Contemporary Art in Paradise Lost, Mahendra Yasa’s enormous 75 x 300 cm epic which included multiple scenes in the one work, taking the artist over a year to complete, was juxtaposed against his dual panel Pollock-esque abstract expressionist works. Post Bali explored three distinct realizations of Bali through different painting styles and ‘tests’ to what extent it is able to interact with materials and ideas familiar to contemporary art. The exhibition can be read as a chronological progression of his work and represents the start of a project that has now become much larger and more complex in nature. Post Bali has defined Mahendra Yasa as one of the few, truly important Balinese contemporary artists, while confirming his position within Indonesian art history.

"Silver Acrylic Paint on Face #2" GMY 2012 Silver Acrylic Paint on Face, #2, 2012 –  Gede Mahendra Yasa (self-portrait)

 

In early June 2018 the following interview was conducted by Richard Horstman and Gede Mahendra Yasa.

 

RH: Since early 2000 you have been driven by the need to question the popular ‘narratives’ and the status quo within Balinese art.

Why did you begin doing this?

GMY: In 2001, only 3 years after reformation and the fall of the new order regime, Indonesian artist enjoyed new freedoms, and political art came to the fore. For a few decades Sanggar Dewata Indonesia (SDI), Bali’s oldest and most influential collective which began in 1970, held power over the art scene. For me, however, they represented the new order regime, with much of their approach to art continuing on from the Dutch colonial methods. I was determined to change the game here in Bali.

The-Death-of-Gatotkaca. 1500x200. 2013The Death of Gatotkaca, 2014, 150 x 200cm – Gede Mahendra Yasa. Exhibited in “Post Bali”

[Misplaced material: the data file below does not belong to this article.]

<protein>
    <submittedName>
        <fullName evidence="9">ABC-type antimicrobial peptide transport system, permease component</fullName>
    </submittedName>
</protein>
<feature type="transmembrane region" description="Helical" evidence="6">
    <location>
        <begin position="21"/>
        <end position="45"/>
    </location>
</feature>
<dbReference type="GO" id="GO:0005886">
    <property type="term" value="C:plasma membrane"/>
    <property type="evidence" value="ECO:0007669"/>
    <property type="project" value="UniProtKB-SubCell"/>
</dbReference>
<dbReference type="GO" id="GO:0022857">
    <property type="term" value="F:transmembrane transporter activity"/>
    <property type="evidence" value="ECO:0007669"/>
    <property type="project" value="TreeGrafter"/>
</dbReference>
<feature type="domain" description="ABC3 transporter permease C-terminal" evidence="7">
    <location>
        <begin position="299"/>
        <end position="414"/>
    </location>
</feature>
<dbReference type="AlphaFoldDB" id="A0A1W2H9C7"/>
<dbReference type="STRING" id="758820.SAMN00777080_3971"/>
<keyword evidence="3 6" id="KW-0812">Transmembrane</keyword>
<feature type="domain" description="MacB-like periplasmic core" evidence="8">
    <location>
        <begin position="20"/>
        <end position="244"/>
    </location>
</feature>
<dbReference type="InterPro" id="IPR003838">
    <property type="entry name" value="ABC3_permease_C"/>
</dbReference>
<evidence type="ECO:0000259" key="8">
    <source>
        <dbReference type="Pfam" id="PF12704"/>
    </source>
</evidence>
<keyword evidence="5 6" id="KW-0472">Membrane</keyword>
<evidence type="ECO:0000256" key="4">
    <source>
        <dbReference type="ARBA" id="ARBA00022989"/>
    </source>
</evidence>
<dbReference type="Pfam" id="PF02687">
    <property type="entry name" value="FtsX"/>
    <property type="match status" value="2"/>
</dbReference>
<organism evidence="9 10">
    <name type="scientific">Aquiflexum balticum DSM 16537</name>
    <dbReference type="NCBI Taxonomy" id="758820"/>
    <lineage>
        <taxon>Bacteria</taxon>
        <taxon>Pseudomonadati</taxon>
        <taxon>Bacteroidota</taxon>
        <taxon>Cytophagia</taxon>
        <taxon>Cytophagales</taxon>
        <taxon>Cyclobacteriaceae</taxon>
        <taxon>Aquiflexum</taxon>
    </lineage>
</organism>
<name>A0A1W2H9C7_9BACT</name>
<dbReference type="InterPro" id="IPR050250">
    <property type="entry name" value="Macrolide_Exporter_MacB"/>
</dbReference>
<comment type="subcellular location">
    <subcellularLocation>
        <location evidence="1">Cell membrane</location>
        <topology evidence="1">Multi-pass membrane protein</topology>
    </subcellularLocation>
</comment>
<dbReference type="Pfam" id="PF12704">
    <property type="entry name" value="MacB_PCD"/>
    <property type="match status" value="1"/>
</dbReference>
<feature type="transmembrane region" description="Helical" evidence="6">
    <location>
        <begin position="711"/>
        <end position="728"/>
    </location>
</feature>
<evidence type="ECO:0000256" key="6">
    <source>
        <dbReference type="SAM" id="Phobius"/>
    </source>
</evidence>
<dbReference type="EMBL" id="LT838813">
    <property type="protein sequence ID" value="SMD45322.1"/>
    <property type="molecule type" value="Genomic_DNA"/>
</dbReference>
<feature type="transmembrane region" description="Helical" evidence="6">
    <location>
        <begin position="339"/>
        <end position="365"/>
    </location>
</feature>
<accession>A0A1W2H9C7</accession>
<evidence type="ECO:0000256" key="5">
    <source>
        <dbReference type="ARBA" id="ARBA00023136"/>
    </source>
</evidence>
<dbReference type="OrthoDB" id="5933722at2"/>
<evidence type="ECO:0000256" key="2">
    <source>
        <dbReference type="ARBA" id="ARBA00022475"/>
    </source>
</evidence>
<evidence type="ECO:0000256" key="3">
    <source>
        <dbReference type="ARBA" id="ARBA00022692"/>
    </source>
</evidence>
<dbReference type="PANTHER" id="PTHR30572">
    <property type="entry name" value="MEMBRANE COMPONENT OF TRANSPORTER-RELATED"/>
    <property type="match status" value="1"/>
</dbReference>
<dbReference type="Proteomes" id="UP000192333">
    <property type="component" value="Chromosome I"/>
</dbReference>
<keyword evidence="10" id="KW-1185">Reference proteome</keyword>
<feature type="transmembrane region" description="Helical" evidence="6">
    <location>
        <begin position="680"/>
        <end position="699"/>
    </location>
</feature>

RH: As an art provocateur it was essential to ask important questions in order to be able to move forward, as well as to inspire others to be more analytical and critical. Within the sphere of Indonesian and Balinese art, however, there is no culture of criticism, and such an approach is seen as confrontational. You had to move ‘out of the comfort of your studio’ and into the public forum to be heard.  Was this difficult to do?

GMY: Yes, at the beginning it was very difficult. But slowly the art public accepted my criticism.

RH: The formation of collectives has played an important role, while helping you in the exploration of your ideas. (This first began with the Klinik Seni Taxu. The young artists of Taxu reacted to the institutionalized “authority” over Indonesian art which prevailed during in the 1990’s – 2000. They were driven to promote the development of a Balinese art outside the traditional parameters of Balinese religion and culture and were active between 2001-06 releasing publications and exhibiting. In 2001, as students at the Indonesian Art Institute (ISI) Denpasar, the Taxu group received funding from ISI to hold an art event they titled, Mendobrak Hegemoni (Shattering the Hegemony).

"Paradise Lost" GMY Chinese Ink on Kamasan Canvas 2014

Paradise Lost #2, 2014, Chinese Ink on Kamasan Canvas – Gede Mahendra Yasa

 

What occurred was a protest featuring abusive comments in various languages about the commercialization of art. They attacked copies of major artists works and produced effigies of the artists as mummies, posters proclaimed ‘art is dead’. The event shocked both the singled out artists, and the ISI authorities during an era when the pressures of the New Order Regime were still heavy. The protest was of national significance because Bali had become a key site for the formation of ideas about Indonesian art).

Can you explain why the Taxu group came about and what were their aims?

GMY: Bali has traditions like the banjar system of communal organization. I learned from the influence of the foreign artist during the 1930’s – 1940’s (Spies and Bonnet) and Nyoman Ngendon from Batuan, and in wider context from the first Indonesian community based artist groups (PERSAGI & LEKRA). I understood that organizing groups, following in the tradition of making “schools” of artists was a more strategic and quicker way to achieve goals. This belief pushed me to find artistic idioms for the groups to function as a“glue” (Social realism for Klinik Seni Taxu, and abstraction for Nu-Abstract, his latest collective which began in 2017).